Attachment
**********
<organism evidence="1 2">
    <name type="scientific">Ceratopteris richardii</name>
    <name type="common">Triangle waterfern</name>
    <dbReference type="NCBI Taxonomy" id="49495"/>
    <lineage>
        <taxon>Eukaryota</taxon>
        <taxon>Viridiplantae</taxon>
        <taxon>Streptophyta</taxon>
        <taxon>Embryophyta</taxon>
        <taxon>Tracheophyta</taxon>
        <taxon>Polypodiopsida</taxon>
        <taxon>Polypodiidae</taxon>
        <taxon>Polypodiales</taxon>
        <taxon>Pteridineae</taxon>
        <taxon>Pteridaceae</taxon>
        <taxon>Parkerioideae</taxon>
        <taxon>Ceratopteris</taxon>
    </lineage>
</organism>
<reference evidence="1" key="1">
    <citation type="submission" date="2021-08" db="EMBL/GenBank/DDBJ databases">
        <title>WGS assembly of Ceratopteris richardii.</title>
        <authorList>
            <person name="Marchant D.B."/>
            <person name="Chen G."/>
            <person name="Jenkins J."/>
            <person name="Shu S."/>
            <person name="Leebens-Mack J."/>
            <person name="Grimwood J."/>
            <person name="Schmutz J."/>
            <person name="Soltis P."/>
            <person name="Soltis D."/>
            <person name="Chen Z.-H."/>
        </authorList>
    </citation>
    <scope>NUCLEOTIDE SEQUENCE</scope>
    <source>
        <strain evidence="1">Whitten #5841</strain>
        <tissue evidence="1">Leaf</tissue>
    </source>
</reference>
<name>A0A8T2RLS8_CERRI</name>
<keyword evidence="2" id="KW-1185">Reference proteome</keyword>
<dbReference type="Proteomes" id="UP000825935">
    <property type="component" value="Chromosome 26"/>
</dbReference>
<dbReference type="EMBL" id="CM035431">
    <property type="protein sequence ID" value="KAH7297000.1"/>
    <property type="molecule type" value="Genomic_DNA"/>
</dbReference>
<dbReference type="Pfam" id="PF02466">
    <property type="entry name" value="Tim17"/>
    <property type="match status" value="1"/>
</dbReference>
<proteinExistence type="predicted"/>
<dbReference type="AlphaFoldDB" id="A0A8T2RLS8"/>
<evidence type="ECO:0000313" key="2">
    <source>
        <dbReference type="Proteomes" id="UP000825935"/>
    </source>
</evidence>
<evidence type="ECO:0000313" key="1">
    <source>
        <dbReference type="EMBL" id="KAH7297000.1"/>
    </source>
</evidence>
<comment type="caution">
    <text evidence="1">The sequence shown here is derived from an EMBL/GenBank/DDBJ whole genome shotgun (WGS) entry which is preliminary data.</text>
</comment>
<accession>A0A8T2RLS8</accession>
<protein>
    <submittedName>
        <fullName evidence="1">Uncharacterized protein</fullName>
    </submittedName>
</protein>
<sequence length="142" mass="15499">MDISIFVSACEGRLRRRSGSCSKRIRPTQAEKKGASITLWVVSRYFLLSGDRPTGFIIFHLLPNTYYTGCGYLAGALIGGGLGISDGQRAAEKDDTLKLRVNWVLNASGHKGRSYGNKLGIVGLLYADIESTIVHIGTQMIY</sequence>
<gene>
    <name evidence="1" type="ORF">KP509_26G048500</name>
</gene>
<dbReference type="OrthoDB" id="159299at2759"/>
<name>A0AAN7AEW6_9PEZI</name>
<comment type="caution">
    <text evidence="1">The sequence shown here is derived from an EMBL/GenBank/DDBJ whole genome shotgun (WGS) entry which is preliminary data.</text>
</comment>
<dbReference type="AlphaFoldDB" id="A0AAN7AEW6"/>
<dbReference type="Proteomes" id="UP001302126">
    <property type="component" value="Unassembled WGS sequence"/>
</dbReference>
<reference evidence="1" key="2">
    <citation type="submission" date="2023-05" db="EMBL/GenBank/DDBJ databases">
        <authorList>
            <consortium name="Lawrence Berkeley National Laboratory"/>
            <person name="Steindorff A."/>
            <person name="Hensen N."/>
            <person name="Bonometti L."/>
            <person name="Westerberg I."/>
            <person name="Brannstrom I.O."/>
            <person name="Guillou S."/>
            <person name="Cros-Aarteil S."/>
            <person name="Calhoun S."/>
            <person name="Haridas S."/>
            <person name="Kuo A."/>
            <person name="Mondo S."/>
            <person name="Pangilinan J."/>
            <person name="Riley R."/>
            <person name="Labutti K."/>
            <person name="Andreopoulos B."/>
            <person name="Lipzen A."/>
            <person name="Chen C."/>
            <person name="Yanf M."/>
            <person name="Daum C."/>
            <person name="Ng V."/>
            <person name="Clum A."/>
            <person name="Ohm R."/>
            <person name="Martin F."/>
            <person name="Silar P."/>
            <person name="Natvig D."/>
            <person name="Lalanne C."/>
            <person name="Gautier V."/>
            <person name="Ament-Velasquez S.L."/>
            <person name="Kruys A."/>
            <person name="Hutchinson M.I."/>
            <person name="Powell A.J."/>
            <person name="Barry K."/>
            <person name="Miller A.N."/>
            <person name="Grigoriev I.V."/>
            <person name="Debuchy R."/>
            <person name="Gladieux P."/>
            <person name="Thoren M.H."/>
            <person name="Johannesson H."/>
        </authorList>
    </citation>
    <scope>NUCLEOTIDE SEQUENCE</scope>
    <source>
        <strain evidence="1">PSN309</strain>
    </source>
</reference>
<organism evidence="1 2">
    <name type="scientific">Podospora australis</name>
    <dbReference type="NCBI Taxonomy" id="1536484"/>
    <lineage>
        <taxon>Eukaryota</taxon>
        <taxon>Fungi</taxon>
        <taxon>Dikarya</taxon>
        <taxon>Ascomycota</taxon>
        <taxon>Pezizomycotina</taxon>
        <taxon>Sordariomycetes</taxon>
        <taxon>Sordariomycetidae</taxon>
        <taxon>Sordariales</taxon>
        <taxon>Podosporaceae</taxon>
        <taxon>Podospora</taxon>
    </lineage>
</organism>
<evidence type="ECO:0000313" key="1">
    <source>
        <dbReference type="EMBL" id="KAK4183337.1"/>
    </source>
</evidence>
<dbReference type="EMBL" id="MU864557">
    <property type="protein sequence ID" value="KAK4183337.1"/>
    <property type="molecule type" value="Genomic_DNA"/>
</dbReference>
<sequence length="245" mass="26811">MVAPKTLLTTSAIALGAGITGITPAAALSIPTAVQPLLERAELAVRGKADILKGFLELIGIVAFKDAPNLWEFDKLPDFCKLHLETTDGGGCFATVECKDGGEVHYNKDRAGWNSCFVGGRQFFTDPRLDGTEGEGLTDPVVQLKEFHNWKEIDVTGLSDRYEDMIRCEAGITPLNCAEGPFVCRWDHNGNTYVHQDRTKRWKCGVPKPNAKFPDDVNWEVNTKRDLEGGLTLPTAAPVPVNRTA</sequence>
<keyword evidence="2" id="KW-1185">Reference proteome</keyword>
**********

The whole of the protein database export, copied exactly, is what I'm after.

<organism evidence="1 2">
    <name type="scientific">Ceratopteris richardii</name>
    <name type="common">Triangle waterfern</name>
    <dbReference type="NCBI Taxonomy" id="49495"/>
    <lineage>
        <taxon>Eukaryota</taxon>
        <taxon>Viridiplantae</taxon>
        <taxon>Streptophyta</taxon>
        <taxon>Embryophyta</taxon>
        <taxon>Tracheophyta</taxon>
        <taxon>Polypodiopsida</taxon>
        <taxon>Polypodiidae</taxon>
        <taxon>Polypodiales</taxon>
        <taxon>Pteridineae</taxon>
        <taxon>Pteridaceae</taxon>
        <taxon>Parkerioideae</taxon>
        <taxon>Ceratopteris</taxon>
    </lineage>
</organism>
<reference evidence="1" key="1">
    <citation type="submission" date="2021-08" db="EMBL/GenBank/DDBJ databases">
        <title>WGS assembly of Ceratopteris richardii.</title>
        <authorList>
            <person name="Marchant D.B."/>
            <person name="Chen G."/>
            <person name="Jenkins J."/>
            <person name="Shu S."/>
            <person name="Leebens-Mack J."/>
            <person name="Grimwood J."/>
            <person name="Schmutz J."/>
            <person name="Soltis P."/>
            <person name="Soltis D."/>
            <person name="Chen Z.-H."/>
        </authorList>
    </citation>
    <scope>NUCLEOTIDE SEQUENCE</scope>
    <source>
        <strain evidence="1">Whitten #5841</strain>
        <tissue evidence="1">Leaf</tissue>
    </source>
</reference>
<name>A0A8T2RLS8_CERRI</name>
<keyword evidence="2" id="KW-1185">Reference proteome</keyword>
<dbReference type="Proteomes" id="UP000825935">
    <property type="component" value="Chromosome 26"/>
</dbReference>
<dbReference type="EMBL" id="CM035431">
    <property type="protein sequence ID" value="KAH7297000.1"/>
    <property type="molecule type" value="Genomic_DNA"/>
</dbReference>
<dbReference type="Pfam" id="PF02466">
    <property type="entry name" value="Tim17"/>
    <property type="match status" value="1"/>
</dbReference>
<proteinExistence type="predicted"/>
<dbReference type="AlphaFoldDB" id="A0A8T2RLS8"/>
<evidence type="ECO:0000313" key="2">
    <source>
        <dbReference type="Proteomes" id="UP000825935"/>
    </source>
</evidence>
<evidence type="ECO:0000313" key="1">
    <source>
        <dbReference type="EMBL" id="KAH7297000.1"/>
    </source>
</evidence>
<comment type="caution">
    <text evidence="1">The sequence shown here is derived from an EMBL/GenBank/DDBJ whole genome shotgun (WGS) entry which is preliminary data.</text>
</comment>
<accession>A0A8T2RLS8</accession>
<protein>
    <submittedName>
        <fullName evidence="1">Uncharacterized protein</fullName>
    </submittedName>
</protein>
<sequence length="142" mass="15499">MDISIFVSACEGRLRRRSGSCSKRIRPTQAEKKGASITLWVVSRYFLLSGDRPTGFIIFHLLPNTYYTGCGYLAGALIGGGLGISDGQRAAEKDDTLKLRVNWVLNASGHKGRSYGNKLGIVGLLYADIESTIVHIGTQMIY</sequence>
<gene>
    <name evidence="1" type="ORF">KP509_26G048500</name>
</gene>
<dbReference type="OrthoDB" id="159299at2759"/>
<name>A0AAN7AEW6_9PEZI</name>
<comment type="caution">
    <text evidence="1">The sequence shown here is derived from an EMBL/GenBank/DDBJ whole genome shotgun (WGS) entry which is preliminary data.</text>
</comment>
<dbReference type="AlphaFoldDB" id="A0AAN7AEW6"/>
<dbReference type="Proteomes" id="UP001302126">
    <property type="component" value="Unassembled WGS sequence"/>
</dbReference>
<reference evidence="1" key="2">
    <citation type="submission" date="2023-05" db="EMBL/GenBank/DDBJ databases">
        <authorList>
            <consortium name="Lawrence Berkeley National Laboratory"/>
            <person name="Steindorff A."/>
            <person name="Hensen N."/>
            <person name="Bonometti L."/>
            <person name="Westerberg I."/>
            <person name="Brannstrom I.O."/>
            <person name="Guillou S."/>
            <person name="Cros-Aarteil S."/>
            <person name="Calhoun S."/>
            <person name="Haridas S."/>
            <person name="Kuo A."/>
            <person name="Mondo S."/>
            <person name="Pangilinan J."/>
            <person name="Riley R."/>
            <person name="Labutti K."/>
            <person name="Andreopoulos B."/>
            <person name="Lipzen A."/>
            <person name="Chen C."/>
            <person name="Yanf M."/>
            <person name="Daum C."/>
            <person name="Ng V."/>
            <person name="Clum A."/>
            <person name="Ohm R."/>
            <person name="Martin F."/>
            <person name="Silar P."/>
            <person name="Natvig D."/>
            <person name="Lalanne C."/>
            <person name="Gautier V."/>
            <person name="Ament-Velasquez S.L."/>
            <person name="Kruys A."/>
            <person name="Hutchinson M.I."/>
            <person name="Powell A.J."/>
            <person name="Barry K."/>
            <person name="Miller A.N."/>
            <person name="Grigoriev I.V."/>
            <person name="Debuchy R."/>
            <person name="Gladieux P."/>
            <person name="Thoren M.H."/>
            <person name="Johannesson H."/>
        </authorList>
    </citation>
    <scope>NUCLEOTIDE SEQUENCE</scope>
    <source>
        <strain evidence="1">PSN309</strain>
    </source>
</reference>
<organism evidence="1 2">
    <name type="scientific">Podospora australis</name>
    <dbReference type="NCBI Taxonomy" id="1536484"/>
    <lineage>
        <taxon>Eukaryota</taxon>
        <taxon>Fungi</taxon>
        <taxon>Dikarya</taxon>
        <taxon>Ascomycota</taxon>
        <taxon>Pezizomycotina</taxon>
        <taxon>Sordariomycetes</taxon>
        <taxon>Sordariomycetidae</taxon>
        <taxon>Sordariales</taxon>
        <taxon>Podosporaceae</taxon>
        <taxon>Podospora</taxon>
    </lineage>
</organism>
<evidence type="ECO:0000313" key="1">
    <source>
        <dbReference type="EMBL" id="KAK4183337.1"/>
    </source>
</evidence>
<dbReference type="EMBL" id="MU864557">
    <property type="protein sequence ID" value="KAK4183337.1"/>
    <property type="molecule type" value="Genomic_DNA"/>
</dbReference>
<sequence length="245" mass="26811">MVAPKTLLTTSAIALGAGITGITPAAALSIPTAVQPLLERAELAVRGKADILKGFLELIGIVAFKDAPNLWEFDKLPDFCKLHLETTDGGGCFATVECKDGGEVHYNKDRAGWNSCFVGGRQFFTDPRLDGTEGEGLTDPVVQLKEFHNWKEIDVTGLSDRYEDMIRCEAGITPLNCAEGPFVCRWDHNGNTYVHQDRTKRWKCGVPKPNAKFPDDVNWEVNTKRDLEGGLTLPTAAPVPVNRTA</sequence>
<keyword evidence="2" id="KW-1185">Reference proteome</keyword>